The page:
K is for Kindness; when I think of where I have lived, the most kindness I have witnessed was in Hawaii.
My husband went ahead of us(U.S. Navy) on a USS Destroyer, the O'Kane. We arrived a bit later in October; gorgeous weather, people very friendly, business meetings were laid back, people wore Hawaiian wear, not business suits. You are welcomed to the island with a lei(necklace of real flowers). There are gangs and you are warned to not be in certain locations in the evening, but I never saw anything other than the spirit of Aloha.
Akahai, kindness to be expressed with tenderness;
Lokahi, unity, to be expressed with harmony;
Oluolu, agreeable, to be expressed with pleasantness;
Haahaa, humility, to be expressed with modesty;
Ahonui, patience, to be expressed with perseverance.
There is a more relaxed vibe, more smiling, more kindness, perhaps it is the beautiful beaches(kahakai) and the ocaean (kai). The weather is gorgeous and affects everyone's mood.
Many cultures make up the Hawaiian's background; this is reflective in the food, language and spirit of the people. I remember we were at Sam's Club in Honolulu, HI, my husband was looking for some type of coffee(kona). He made the comment, well, if we were home in the U.S. I said, "You are in the U.S." There were so many locals and they weren't speaking English around us. In Hawaii, there are 2 languages, English and Pidgin-local language. There alphabet is different than ours, all words end in a vowel. It is very crowded, this is the one thing that was hard to deal with. Every time we went shopping, no matter where or when, there was the Christmas vibe: too many people, long lines and crowded! The island of Oahu isn't that big with a lot of people living on it, you had the feeling of too many ants on a rock. There was also volcanic fog called -vog, it would give you allergies and cause your eyes to swell. (volcanic ash+fog)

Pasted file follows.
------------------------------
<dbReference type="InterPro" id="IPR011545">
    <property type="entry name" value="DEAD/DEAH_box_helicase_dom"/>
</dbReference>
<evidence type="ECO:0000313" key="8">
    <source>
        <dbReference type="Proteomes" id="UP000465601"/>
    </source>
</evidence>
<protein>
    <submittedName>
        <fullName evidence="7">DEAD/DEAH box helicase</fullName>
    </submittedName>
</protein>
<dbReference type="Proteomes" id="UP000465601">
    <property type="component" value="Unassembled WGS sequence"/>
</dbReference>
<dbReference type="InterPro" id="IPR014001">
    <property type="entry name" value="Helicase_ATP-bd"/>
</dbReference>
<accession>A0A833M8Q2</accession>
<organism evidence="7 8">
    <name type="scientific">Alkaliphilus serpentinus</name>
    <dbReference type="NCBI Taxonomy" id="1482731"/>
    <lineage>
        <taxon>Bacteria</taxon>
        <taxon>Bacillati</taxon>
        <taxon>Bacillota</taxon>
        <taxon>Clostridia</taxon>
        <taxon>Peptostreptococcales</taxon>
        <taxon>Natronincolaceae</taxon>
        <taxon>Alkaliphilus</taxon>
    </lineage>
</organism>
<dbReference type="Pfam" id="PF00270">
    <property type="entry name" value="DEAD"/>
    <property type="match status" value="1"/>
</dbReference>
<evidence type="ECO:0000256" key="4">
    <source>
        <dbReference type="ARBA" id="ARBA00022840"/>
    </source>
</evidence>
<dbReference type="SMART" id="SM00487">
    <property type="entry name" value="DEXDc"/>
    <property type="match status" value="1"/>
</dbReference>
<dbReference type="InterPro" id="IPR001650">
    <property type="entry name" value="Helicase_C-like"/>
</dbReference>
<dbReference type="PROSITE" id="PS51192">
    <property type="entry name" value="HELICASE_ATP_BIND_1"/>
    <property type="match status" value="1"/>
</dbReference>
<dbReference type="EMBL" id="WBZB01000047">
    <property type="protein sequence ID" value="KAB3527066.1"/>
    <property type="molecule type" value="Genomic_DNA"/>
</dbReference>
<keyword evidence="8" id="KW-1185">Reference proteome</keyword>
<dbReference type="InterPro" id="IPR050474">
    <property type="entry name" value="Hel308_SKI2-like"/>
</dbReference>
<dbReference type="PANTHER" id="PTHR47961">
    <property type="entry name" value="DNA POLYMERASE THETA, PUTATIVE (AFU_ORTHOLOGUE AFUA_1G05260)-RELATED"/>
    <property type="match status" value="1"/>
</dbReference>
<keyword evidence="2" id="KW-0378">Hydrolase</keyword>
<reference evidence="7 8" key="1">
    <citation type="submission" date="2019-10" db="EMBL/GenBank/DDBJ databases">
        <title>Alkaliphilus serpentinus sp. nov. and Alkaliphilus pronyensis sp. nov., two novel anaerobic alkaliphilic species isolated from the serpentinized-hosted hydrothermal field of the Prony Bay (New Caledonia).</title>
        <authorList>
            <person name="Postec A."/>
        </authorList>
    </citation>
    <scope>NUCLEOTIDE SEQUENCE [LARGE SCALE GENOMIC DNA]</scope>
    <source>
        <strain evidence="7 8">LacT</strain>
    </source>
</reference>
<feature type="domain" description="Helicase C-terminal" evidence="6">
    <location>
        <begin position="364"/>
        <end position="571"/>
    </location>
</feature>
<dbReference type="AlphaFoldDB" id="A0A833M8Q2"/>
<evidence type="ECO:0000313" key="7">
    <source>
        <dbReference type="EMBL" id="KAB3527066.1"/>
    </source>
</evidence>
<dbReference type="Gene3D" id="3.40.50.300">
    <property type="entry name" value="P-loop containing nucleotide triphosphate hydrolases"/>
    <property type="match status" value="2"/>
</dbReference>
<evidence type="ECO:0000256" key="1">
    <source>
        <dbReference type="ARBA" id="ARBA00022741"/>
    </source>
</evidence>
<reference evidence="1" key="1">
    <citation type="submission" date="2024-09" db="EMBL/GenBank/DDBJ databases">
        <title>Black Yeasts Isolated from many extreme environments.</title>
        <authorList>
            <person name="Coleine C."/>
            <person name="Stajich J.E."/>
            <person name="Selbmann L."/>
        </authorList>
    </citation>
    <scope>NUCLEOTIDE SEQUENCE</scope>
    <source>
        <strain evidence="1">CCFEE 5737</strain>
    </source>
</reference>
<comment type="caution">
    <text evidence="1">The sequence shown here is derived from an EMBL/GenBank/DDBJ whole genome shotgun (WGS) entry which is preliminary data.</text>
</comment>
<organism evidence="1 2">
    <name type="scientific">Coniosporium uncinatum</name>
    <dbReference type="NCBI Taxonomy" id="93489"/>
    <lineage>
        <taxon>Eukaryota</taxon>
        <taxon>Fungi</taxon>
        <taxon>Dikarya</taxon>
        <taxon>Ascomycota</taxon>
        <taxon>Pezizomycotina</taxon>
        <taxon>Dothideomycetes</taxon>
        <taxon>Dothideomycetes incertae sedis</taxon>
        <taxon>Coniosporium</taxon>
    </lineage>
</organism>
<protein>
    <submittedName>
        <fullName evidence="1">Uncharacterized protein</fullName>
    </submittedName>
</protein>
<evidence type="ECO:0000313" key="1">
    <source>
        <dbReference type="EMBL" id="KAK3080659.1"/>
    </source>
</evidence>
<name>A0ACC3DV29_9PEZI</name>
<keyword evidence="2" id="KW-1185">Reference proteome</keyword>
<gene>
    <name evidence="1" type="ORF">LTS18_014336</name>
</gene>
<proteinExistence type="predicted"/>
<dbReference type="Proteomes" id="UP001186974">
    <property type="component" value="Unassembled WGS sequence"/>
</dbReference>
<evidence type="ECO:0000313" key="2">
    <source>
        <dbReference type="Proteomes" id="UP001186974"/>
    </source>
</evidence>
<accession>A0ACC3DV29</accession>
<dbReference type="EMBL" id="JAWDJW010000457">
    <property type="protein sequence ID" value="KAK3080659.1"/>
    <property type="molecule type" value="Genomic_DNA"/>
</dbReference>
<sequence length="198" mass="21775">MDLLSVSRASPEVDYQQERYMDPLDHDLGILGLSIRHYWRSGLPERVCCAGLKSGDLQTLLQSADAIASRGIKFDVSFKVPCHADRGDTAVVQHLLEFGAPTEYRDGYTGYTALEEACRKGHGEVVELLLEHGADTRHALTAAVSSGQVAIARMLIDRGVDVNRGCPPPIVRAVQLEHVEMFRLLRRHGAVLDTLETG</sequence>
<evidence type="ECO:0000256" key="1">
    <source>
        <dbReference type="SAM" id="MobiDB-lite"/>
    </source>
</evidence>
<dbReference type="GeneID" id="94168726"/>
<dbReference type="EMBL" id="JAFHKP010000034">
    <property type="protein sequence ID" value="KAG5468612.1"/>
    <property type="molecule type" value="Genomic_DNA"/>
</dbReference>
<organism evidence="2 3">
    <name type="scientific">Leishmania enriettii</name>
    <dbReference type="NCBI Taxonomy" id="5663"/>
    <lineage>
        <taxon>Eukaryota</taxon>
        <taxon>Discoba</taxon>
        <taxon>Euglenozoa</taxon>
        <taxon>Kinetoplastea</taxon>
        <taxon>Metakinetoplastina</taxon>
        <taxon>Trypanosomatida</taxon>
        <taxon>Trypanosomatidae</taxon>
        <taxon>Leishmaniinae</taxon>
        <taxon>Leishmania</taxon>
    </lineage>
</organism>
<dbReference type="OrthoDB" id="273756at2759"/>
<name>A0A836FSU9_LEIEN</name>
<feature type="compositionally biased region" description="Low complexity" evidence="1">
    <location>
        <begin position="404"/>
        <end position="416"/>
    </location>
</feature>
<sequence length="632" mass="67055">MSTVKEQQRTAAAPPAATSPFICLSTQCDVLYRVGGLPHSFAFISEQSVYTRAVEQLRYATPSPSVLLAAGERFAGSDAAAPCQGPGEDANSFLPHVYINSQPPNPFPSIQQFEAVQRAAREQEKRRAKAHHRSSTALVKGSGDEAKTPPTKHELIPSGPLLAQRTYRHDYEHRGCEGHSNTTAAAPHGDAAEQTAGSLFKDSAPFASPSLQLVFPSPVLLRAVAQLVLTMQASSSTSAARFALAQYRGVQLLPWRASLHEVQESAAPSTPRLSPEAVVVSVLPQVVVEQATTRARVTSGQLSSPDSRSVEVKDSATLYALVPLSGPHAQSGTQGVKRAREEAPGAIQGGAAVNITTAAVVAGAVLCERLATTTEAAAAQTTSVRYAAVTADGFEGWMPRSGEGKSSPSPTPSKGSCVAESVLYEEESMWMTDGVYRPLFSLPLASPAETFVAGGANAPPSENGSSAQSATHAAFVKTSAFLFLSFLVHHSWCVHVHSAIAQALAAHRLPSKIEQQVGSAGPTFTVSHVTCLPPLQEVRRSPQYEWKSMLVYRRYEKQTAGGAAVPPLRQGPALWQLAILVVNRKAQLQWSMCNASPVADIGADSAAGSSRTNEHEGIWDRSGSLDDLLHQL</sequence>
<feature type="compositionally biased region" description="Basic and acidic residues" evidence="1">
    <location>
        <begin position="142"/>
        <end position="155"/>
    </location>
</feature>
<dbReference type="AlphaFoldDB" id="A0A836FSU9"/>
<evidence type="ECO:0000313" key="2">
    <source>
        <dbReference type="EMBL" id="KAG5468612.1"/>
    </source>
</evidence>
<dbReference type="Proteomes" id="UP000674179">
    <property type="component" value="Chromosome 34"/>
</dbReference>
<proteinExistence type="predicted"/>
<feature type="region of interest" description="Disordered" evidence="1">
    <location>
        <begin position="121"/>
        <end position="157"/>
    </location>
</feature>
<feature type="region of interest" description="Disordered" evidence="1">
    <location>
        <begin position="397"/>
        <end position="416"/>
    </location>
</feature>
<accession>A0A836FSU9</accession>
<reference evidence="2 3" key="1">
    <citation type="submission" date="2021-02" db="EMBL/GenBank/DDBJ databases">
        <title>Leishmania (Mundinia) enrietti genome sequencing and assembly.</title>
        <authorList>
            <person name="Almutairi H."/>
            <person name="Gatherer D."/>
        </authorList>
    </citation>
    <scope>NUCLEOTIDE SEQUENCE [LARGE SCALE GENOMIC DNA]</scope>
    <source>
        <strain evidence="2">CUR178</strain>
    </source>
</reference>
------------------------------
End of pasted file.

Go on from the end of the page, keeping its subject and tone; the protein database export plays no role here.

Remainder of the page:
There are 2 officially holidays there honored and celebrated for Hawaiian royalty, Prince Kuhio and
My daughter couldn't say macadamia nuts, but her cousins were Matt n' Dana, so she called them, Mattn'Dana me nuts. She was 4 when we arrived and turned 5 while we were there. We were suppose to be stationed there, 5yrs, but it ended up being 5 months and on May 5th, we left the island. (yeah, I have this thing about fives).
My son was released from school, every Wednesday early, it was part of their program, so you could have that day to take them to dentist, Dr's appts, or go enjoy the sunshine.
Some interesting K words:
|Kahuna||kah-HOO-na||a priest, or expert in a profession|
|Kala mai ia’u||KAH-la my e-ou||excuse me|
|Kalua||KAH-loo-ah||cooking food underground|
|Kama’aina||kah-ma-EYE-ne||long-time Hawaii resident|
|Kane||kah-neh||boy or man|
|Kapu||kah-poo||forbidden, taboo; keep out|
|Keiki||kay-kee||child or children|
|Komo Mai||komo-m)||come in|
|Kona||koh-nah||leeward side of the island|
Kapu is mentioned, I always think of that episode on the Brady Bunch, when they go to Hawaii on vacation.
I think it is Peter, that finds a strange looking totem, a tiki god, at his Dad's work site. This is shrouded with Kapu; Then all this bad stuff, starts happening. I never saw anything Kapu, while I was there!
If you have a chance to go...Go, by all means, it is unique to see, such a diverse culture. A state within our
country with it's own alphabet.... kool!
When I took my daughter to the dentist today I thought of the Hawaiian spirit and tried to smile more and